Hibiscus – A study in reds

A fully open hibiscus flower

Growing Hibiscus indoors in a country like Britain poses challenges. For one, these plants need to be grown inside the house all year round, and need good warmth and sunlight. But the troubles fade when the flowers begin to appear. Big red (or orange/white depending on the variety) short-lived flowers add much-needed splash of colour indoors and offer a hint of the orient!!

A Hibiscus bud


Detail of a hibiscus stamen and stigma

Red on Black

Red on Black

I bought a bunch of fenugreek leaves yesterday from the market, and while stripping them, found a half-dead poppy bug with stalk. Within an hour of putting the stalk in a bowl of water, the flower had opened up.. This is that very same flower. Question is? Which country did this poppy originate from? It is too cold in the UK to as yet have fenugreek plants 🙂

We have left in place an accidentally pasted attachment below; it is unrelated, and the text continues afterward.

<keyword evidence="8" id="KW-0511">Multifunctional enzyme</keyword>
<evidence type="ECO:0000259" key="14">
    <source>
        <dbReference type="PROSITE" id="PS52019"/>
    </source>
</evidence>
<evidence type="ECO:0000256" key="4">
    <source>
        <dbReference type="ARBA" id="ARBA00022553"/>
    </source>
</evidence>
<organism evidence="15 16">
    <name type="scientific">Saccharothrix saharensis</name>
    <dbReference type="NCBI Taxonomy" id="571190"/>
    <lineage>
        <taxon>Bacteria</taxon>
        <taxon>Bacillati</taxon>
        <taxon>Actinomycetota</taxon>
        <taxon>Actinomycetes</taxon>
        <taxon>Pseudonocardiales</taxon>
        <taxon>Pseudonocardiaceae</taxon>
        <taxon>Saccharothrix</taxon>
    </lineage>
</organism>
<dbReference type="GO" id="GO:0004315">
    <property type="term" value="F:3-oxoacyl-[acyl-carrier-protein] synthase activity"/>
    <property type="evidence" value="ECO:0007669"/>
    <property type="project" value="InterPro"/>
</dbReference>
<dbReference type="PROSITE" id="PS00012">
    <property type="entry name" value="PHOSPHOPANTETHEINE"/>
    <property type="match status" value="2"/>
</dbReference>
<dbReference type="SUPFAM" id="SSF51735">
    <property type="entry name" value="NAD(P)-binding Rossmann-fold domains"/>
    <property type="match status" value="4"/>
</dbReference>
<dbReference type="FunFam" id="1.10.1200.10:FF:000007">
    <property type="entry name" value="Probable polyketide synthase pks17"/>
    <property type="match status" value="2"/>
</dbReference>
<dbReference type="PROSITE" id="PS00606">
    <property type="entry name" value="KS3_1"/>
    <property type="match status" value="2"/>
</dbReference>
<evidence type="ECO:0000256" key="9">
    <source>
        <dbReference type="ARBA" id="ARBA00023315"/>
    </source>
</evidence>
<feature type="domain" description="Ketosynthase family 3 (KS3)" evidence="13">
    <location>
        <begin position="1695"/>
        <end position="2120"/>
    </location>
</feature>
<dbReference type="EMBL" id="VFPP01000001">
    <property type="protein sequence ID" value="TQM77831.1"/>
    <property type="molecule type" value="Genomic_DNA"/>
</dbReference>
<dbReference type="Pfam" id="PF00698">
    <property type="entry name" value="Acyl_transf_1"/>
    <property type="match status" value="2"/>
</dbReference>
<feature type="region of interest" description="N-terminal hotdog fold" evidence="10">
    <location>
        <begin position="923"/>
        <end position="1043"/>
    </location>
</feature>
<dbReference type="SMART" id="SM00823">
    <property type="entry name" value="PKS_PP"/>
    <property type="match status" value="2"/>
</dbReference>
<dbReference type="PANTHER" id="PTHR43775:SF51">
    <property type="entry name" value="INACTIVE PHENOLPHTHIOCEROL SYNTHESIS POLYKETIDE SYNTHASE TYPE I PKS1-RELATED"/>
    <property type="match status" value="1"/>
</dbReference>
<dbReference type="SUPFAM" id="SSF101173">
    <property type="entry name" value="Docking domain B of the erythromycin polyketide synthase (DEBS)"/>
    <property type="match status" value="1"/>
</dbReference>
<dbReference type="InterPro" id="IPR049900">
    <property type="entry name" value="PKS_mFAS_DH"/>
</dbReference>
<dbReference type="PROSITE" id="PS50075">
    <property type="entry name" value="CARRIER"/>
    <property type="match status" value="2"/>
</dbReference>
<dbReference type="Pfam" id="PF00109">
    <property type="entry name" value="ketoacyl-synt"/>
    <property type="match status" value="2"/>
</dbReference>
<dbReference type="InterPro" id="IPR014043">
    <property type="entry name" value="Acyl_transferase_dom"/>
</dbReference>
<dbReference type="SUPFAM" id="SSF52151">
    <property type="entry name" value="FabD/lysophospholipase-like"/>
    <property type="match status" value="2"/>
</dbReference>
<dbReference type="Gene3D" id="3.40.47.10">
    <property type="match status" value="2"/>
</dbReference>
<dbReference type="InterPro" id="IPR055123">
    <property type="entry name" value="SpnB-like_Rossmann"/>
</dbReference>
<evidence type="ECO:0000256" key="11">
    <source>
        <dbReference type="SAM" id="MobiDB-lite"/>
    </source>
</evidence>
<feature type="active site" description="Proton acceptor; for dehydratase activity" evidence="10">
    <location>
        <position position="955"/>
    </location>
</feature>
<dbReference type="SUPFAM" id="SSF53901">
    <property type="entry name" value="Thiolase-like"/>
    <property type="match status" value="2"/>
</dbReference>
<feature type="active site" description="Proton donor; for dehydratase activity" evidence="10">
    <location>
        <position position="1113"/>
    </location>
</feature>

1/1600 F11 with flash to keep background under-exposed.

Day vs Night

In my earlier post I mentioned how pictures look so very different in the day time when compared with night shots. As an illustrative example, the two pictures below are of the same building, taken roughly from the same place (my hotel room in St. Andrews, Scotland) a few years ago. The night shot appears mysterious and enticing, but the day time picture of shows nothing special. The difference is just the absence of uniform light on the building, and the effect of spotlights. Which one do you prefer?

The Old Course Hotel at St. Andrews during the day time